Norendra Modi, the wonder-governor of Gujarat, is making more moves on the Indian Prime Ministership. His latest bid to portray himself as a no-nonsense pro-business leader, and to transcend the controversy surrounding his Hindu nationalist past, had him speaking to a business college in Delhi earlier this week. His reputation as a golden-tongued orator appears to be well-earned. The FT was there:
“Our ancestors were snake charmers,” he said. “But we have become mouse charmers – our next generation is charming the world with the click of the computer mouse.”
“As a child whenever we saw the ‘Made in Japan’ tag on any product, a pen or anything, one would pick it up and buy it without looking at the name of the company,” he said. “Why can’t we make India a global brand? Why can’t we make ‘Made in India’ a brand to reckon with?”
We’ve kept an eye on Norendra Modi here at VM for a while now. One of our staff was in India when Modi won his unprecedented third consecutive term as Gujarat’s chief minister. His widely broadcast acceptance speech, which asked the nation to judge him on the economic successes rather than on the bloody communal violence that so gravely marred his reputation seemed to be enthusiastically received.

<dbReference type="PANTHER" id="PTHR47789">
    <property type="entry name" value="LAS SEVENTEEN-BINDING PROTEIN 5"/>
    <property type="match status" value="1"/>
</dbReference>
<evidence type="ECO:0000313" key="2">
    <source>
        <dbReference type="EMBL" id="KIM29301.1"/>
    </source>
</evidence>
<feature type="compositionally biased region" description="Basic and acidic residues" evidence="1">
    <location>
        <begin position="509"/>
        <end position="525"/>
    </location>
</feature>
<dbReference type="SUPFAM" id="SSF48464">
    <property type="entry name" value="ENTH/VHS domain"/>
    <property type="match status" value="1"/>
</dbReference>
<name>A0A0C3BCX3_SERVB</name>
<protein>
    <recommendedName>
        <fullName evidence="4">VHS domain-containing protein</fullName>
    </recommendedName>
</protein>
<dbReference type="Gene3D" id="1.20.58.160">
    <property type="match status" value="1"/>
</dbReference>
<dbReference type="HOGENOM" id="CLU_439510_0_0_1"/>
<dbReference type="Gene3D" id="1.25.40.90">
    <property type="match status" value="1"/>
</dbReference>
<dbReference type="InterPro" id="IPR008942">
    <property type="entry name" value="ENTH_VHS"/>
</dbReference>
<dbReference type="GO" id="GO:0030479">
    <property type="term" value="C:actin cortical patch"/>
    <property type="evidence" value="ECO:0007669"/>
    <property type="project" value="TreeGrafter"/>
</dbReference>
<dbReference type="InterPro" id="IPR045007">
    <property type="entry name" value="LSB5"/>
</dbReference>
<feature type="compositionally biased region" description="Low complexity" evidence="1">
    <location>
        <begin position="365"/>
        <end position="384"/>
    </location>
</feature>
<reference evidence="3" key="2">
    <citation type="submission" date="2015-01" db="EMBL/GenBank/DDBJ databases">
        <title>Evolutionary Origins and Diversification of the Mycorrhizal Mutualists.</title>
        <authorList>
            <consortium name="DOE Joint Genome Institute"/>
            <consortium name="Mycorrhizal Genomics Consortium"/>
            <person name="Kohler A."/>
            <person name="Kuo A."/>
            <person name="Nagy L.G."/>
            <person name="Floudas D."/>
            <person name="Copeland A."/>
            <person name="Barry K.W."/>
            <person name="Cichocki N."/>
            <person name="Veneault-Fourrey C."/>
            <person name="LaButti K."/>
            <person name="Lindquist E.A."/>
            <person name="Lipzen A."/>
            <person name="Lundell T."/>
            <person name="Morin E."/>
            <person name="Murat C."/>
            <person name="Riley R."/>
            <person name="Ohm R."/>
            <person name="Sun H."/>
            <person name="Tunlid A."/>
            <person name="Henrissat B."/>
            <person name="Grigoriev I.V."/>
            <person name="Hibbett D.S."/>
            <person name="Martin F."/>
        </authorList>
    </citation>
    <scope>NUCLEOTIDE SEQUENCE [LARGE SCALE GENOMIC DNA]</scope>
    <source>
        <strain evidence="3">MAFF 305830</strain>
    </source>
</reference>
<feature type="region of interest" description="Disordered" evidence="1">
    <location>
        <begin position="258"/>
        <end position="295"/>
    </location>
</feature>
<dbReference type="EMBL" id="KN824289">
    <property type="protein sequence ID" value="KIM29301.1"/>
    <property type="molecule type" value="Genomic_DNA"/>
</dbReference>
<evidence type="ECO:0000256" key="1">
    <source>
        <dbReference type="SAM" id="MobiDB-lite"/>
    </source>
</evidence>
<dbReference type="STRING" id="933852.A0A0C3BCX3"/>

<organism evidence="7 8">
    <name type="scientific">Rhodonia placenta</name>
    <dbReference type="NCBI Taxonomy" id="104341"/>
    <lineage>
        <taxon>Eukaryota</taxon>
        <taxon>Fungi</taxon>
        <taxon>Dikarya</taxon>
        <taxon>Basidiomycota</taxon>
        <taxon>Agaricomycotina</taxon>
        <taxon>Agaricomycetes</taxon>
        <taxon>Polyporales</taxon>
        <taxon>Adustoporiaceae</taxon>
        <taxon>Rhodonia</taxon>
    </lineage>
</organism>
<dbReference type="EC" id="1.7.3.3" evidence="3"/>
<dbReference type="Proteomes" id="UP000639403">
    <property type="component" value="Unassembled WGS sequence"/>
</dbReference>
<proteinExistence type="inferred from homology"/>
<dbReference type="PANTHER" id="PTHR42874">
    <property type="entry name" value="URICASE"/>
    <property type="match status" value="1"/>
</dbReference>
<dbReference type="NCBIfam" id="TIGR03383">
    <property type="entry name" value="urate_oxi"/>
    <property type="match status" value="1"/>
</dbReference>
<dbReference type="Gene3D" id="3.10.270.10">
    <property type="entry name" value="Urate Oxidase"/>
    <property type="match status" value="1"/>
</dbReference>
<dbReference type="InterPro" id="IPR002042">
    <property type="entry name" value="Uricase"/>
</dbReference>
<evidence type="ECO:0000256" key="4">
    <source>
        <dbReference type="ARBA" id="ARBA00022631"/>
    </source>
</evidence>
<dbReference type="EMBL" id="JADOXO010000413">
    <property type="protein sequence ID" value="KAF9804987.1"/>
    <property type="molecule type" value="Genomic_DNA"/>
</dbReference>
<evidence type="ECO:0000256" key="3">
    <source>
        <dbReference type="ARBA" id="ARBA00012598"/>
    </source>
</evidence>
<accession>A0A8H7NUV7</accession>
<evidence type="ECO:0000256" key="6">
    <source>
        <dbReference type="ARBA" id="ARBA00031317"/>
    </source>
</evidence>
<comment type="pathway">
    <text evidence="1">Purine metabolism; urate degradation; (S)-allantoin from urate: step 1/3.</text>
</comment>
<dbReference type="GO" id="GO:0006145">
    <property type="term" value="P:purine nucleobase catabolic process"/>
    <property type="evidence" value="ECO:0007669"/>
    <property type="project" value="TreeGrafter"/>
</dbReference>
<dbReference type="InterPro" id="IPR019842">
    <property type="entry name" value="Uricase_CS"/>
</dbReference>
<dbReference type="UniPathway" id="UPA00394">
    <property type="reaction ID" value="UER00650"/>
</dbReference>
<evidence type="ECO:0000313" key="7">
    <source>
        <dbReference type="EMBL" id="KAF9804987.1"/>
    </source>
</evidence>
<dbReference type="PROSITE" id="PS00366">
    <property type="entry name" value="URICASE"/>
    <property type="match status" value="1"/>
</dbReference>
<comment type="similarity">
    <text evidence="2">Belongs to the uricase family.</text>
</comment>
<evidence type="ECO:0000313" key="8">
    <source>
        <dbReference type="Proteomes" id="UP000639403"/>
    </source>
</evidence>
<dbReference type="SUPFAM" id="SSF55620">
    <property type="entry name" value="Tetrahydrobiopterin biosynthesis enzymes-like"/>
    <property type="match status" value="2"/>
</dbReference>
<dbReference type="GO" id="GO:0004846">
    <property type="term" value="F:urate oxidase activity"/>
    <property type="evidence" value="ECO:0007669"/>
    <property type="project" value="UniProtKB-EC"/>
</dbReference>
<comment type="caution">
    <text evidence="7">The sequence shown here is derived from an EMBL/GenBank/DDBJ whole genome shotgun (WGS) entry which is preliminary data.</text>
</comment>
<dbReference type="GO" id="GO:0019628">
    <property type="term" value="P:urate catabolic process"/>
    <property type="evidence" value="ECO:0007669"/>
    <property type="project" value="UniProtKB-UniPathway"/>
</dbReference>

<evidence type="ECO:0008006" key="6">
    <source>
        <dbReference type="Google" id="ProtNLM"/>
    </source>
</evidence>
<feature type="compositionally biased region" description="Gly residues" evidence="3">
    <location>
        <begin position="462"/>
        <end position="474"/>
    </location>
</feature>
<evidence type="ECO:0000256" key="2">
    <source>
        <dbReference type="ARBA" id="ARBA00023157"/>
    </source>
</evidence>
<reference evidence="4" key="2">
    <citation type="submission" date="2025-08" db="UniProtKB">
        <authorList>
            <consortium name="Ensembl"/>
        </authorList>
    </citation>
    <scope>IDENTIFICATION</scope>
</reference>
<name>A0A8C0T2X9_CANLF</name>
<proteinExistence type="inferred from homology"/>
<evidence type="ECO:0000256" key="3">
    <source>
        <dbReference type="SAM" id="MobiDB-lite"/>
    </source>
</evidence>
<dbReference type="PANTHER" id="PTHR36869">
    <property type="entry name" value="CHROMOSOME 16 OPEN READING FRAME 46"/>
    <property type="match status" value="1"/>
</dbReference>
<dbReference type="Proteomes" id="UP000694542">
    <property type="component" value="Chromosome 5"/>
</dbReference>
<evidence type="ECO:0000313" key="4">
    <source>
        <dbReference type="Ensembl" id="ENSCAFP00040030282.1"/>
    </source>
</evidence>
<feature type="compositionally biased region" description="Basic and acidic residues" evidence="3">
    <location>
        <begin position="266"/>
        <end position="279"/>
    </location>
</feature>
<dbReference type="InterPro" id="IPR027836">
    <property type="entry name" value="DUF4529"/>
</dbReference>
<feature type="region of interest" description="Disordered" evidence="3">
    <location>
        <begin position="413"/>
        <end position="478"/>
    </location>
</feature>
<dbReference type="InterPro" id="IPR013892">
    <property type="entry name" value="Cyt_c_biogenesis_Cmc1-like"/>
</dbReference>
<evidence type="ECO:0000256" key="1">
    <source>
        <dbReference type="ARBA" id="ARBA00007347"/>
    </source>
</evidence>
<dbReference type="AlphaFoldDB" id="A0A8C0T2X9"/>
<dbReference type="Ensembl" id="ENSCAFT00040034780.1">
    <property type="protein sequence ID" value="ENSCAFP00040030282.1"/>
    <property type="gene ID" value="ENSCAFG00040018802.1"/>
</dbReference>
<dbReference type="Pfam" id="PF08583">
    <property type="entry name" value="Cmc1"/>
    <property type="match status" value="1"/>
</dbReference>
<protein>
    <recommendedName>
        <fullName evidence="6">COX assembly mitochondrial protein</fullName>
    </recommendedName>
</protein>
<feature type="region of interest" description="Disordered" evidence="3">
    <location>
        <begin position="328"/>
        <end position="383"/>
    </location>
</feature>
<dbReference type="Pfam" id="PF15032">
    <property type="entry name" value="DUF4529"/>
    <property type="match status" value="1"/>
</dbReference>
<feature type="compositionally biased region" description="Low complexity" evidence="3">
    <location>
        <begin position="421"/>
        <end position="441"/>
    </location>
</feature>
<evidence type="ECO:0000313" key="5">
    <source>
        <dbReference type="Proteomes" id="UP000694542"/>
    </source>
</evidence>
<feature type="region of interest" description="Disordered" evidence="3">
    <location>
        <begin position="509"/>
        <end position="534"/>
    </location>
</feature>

India’s elections are approaching fast. With economic growth in India set to fall to the lowest figure since 2002-2003, Modi may very well have his opening. While he still faces a contest within the BJP to become its prime ministerial candidate, many Indians are looking forward to a contest between Modi and the still untested heir to the Nehru dynasty, Rahul Gandhi.
Whether the BJP or Congress wins the most seats, India’s increasingly fragmented political culture means that the new government will have to be a multiparty coalition. Neither Modi nor Gandhi can expect a free hand and obstruction by regional politicians will limit the amount of economic and government reform that either bloc can carry out.
The Obama administration will, however, face a dilemma if Modi wins. Muslims around the world will not forget his anti-Muslim past, and human rights groups everywhere have him on their black list, but good relations with India are vital to the Obama administration’s Asia policy. Washington will stay scrupulously neutral, one hopes, in the Indian election campaign, but we suspect that not a few administration officials will be quietly hoping that the Indian electorate will keep Modi in Gujarat for another few years.